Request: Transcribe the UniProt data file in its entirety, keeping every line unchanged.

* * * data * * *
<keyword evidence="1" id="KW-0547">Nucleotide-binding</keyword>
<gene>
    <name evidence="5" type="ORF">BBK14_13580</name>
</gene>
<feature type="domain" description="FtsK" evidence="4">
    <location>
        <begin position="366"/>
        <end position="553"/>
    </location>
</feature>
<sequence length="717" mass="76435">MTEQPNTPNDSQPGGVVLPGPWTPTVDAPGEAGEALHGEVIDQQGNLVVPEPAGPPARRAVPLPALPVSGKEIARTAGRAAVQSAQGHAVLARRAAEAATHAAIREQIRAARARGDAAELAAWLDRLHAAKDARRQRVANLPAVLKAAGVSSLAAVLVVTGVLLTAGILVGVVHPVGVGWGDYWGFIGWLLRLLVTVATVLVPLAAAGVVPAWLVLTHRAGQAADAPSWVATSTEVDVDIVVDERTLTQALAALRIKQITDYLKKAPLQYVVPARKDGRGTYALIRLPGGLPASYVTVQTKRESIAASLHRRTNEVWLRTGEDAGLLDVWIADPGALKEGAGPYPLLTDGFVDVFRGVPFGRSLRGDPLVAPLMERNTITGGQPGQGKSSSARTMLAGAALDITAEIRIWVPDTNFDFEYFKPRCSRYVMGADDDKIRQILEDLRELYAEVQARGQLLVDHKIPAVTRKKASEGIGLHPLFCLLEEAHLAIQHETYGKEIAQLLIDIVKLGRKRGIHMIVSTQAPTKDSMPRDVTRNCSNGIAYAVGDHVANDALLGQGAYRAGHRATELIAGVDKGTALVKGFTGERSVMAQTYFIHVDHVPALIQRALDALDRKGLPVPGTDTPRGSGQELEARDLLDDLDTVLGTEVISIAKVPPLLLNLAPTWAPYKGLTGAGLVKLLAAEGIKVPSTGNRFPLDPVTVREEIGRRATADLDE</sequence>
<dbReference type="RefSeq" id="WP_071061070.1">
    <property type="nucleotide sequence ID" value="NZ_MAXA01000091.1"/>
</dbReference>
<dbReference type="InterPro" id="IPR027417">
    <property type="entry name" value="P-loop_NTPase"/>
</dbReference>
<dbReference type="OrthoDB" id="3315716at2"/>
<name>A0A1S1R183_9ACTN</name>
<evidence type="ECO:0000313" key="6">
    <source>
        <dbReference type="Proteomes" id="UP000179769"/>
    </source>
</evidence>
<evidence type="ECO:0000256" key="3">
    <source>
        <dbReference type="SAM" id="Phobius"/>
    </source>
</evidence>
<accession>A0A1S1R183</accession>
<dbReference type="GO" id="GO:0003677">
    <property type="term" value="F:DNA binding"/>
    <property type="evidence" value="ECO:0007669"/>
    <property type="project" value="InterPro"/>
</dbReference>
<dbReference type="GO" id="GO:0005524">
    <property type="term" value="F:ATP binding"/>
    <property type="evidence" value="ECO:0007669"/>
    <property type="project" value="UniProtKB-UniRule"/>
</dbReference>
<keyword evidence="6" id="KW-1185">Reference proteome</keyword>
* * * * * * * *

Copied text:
<keyword evidence="1" id="KW-0547">Nucleotide-binding</keyword>
<gene>
    <name evidence="5" type="ORF">BBK14_13580</name>
</gene>
<feature type="domain" description="FtsK" evidence="4">
    <location>
        <begin position="366"/>
        <end position="553"/>
    </location>
</feature>
<sequence length="717" mass="76435">MTEQPNTPNDSQPGGVVLPGPWTPTVDAPGEAGEALHGEVIDQQGNLVVPEPAGPPARRAVPLPALPVSGKEIARTAGRAAVQSAQGHAVLARRAAEAATHAAIREQIRAARARGDAAELAAWLDRLHAAKDARRQRVANLPAVLKAAGVSSLAAVLVVTGVLLTAGILVGVVHPVGVGWGDYWGFIGWLLRLLVTVATVLVPLAAAGVVPAWLVLTHRAGQAADAPSWVATSTEVDVDIVVDERTLTQALAALRIKQITDYLKKAPLQYVVPARKDGRGTYALIRLPGGLPASYVTVQTKRESIAASLHRRTNEVWLRTGEDAGLLDVWIADPGALKEGAGPYPLLTDGFVDVFRGVPFGRSLRGDPLVAPLMERNTITGGQPGQGKSSSARTMLAGAALDITAEIRIWVPDTNFDFEYFKPRCSRYVMGADDDKIRQILEDLRELYAEVQARGQLLVDHKIPAVTRKKASEGIGLHPLFCLLEEAHLAIQHETYGKEIAQLLIDIVKLGRKRGIHMIVSTQAPTKDSMPRDVTRNCSNGIAYAVGDHVANDALLGQGAYRAGHRATELIAGVDKGTALVKGFTGERSVMAQTYFIHVDHVPALIQRALDALDRKGLPVPGTDTPRGSGQELEARDLLDDLDTVLGTEVISIAKVPPLLLNLAPTWAPYKGLTGAGLVKLLAAEGIKVPSTGNRFPLDPVTVREEIGRRATADLDE</sequence>
<dbReference type="RefSeq" id="WP_071061070.1">
    <property type="nucleotide sequence ID" value="NZ_MAXA01000091.1"/>
</dbReference>
<dbReference type="InterPro" id="IPR027417">
    <property type="entry name" value="P-loop_NTPase"/>
</dbReference>
<dbReference type="OrthoDB" id="3315716at2"/>
<name>A0A1S1R183_9ACTN</name>
<evidence type="ECO:0000313" key="6">
    <source>
        <dbReference type="Proteomes" id="UP000179769"/>
    </source>
</evidence>
<evidence type="ECO:0000256" key="3">
    <source>
        <dbReference type="SAM" id="Phobius"/>
    </source>
</evidence>
<accession>A0A1S1R183</accession>
<dbReference type="GO" id="GO:0003677">
    <property type="term" value="F:DNA binding"/>
    <property type="evidence" value="ECO:0007669"/>
    <property type="project" value="InterPro"/>
</dbReference>
<dbReference type="GO" id="GO:0005524">
    <property type="term" value="F:ATP binding"/>
    <property type="evidence" value="ECO:0007669"/>
    <property type="project" value="UniProtKB-UniRule"/>
</dbReference>
<keyword evidence="6" id="KW-1185">Reference proteome</keyword>